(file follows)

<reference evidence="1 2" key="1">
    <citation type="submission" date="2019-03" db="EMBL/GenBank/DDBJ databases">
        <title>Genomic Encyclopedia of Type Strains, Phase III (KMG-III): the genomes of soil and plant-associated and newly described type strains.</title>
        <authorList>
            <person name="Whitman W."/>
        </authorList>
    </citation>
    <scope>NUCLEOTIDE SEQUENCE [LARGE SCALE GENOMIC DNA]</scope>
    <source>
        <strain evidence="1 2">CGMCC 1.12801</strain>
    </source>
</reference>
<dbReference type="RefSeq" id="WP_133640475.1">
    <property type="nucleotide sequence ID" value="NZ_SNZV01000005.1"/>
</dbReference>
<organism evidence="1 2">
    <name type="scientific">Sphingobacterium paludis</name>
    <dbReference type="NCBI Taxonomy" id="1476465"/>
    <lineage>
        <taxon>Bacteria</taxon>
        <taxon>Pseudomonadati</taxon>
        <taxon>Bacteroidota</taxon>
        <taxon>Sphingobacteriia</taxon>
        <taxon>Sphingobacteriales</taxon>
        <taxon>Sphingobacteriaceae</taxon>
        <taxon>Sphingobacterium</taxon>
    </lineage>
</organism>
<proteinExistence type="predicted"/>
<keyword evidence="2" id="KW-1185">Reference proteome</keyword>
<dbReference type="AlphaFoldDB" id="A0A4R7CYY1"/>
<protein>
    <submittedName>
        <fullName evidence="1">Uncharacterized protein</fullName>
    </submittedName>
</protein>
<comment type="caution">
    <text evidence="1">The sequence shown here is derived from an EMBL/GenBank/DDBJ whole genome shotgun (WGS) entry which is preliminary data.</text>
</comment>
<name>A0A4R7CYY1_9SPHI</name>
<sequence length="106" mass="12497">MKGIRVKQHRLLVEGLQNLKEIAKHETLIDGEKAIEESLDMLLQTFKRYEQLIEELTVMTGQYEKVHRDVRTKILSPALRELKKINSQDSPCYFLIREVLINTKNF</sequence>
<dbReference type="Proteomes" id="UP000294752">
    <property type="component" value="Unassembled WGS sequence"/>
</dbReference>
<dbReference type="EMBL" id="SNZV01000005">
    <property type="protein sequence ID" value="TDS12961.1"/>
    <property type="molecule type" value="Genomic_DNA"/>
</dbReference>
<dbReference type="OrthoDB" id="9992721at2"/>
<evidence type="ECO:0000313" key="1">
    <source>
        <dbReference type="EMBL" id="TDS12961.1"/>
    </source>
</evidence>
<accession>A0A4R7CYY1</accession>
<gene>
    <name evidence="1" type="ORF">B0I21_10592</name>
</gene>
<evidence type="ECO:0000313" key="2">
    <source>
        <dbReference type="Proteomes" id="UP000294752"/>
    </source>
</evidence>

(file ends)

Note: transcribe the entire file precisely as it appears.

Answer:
<reference evidence="1 2" key="1">
    <citation type="submission" date="2019-03" db="EMBL/GenBank/DDBJ databases">
        <title>Genomic Encyclopedia of Type Strains, Phase III (KMG-III): the genomes of soil and plant-associated and newly described type strains.</title>
        <authorList>
            <person name="Whitman W."/>
        </authorList>
    </citation>
    <scope>NUCLEOTIDE SEQUENCE [LARGE SCALE GENOMIC DNA]</scope>
    <source>
        <strain evidence="1 2">CGMCC 1.12801</strain>
    </source>
</reference>
<dbReference type="RefSeq" id="WP_133640475.1">
    <property type="nucleotide sequence ID" value="NZ_SNZV01000005.1"/>
</dbReference>
<organism evidence="1 2">
    <name type="scientific">Sphingobacterium paludis</name>
    <dbReference type="NCBI Taxonomy" id="1476465"/>
    <lineage>
        <taxon>Bacteria</taxon>
        <taxon>Pseudomonadati</taxon>
        <taxon>Bacteroidota</taxon>
        <taxon>Sphingobacteriia</taxon>
        <taxon>Sphingobacteriales</taxon>
        <taxon>Sphingobacteriaceae</taxon>
        <taxon>Sphingobacterium</taxon>
    </lineage>
</organism>
<proteinExistence type="predicted"/>
<keyword evidence="2" id="KW-1185">Reference proteome</keyword>
<dbReference type="AlphaFoldDB" id="A0A4R7CYY1"/>
<protein>
    <submittedName>
        <fullName evidence="1">Uncharacterized protein</fullName>
    </submittedName>
</protein>
<comment type="caution">
    <text evidence="1">The sequence shown here is derived from an EMBL/GenBank/DDBJ whole genome shotgun (WGS) entry which is preliminary data.</text>
</comment>
<name>A0A4R7CYY1_9SPHI</name>
<sequence length="106" mass="12497">MKGIRVKQHRLLVEGLQNLKEIAKHETLIDGEKAIEESLDMLLQTFKRYEQLIEELTVMTGQYEKVHRDVRTKILSPALRELKKINSQDSPCYFLIREVLINTKNF</sequence>
<dbReference type="Proteomes" id="UP000294752">
    <property type="component" value="Unassembled WGS sequence"/>
</dbReference>
<dbReference type="EMBL" id="SNZV01000005">
    <property type="protein sequence ID" value="TDS12961.1"/>
    <property type="molecule type" value="Genomic_DNA"/>
</dbReference>
<dbReference type="OrthoDB" id="9992721at2"/>
<evidence type="ECO:0000313" key="1">
    <source>
        <dbReference type="EMBL" id="TDS12961.1"/>
    </source>
</evidence>
<accession>A0A4R7CYY1</accession>
<gene>
    <name evidence="1" type="ORF">B0I21_10592</name>
</gene>
<evidence type="ECO:0000313" key="2">
    <source>
        <dbReference type="Proteomes" id="UP000294752"/>
    </source>
</evidence>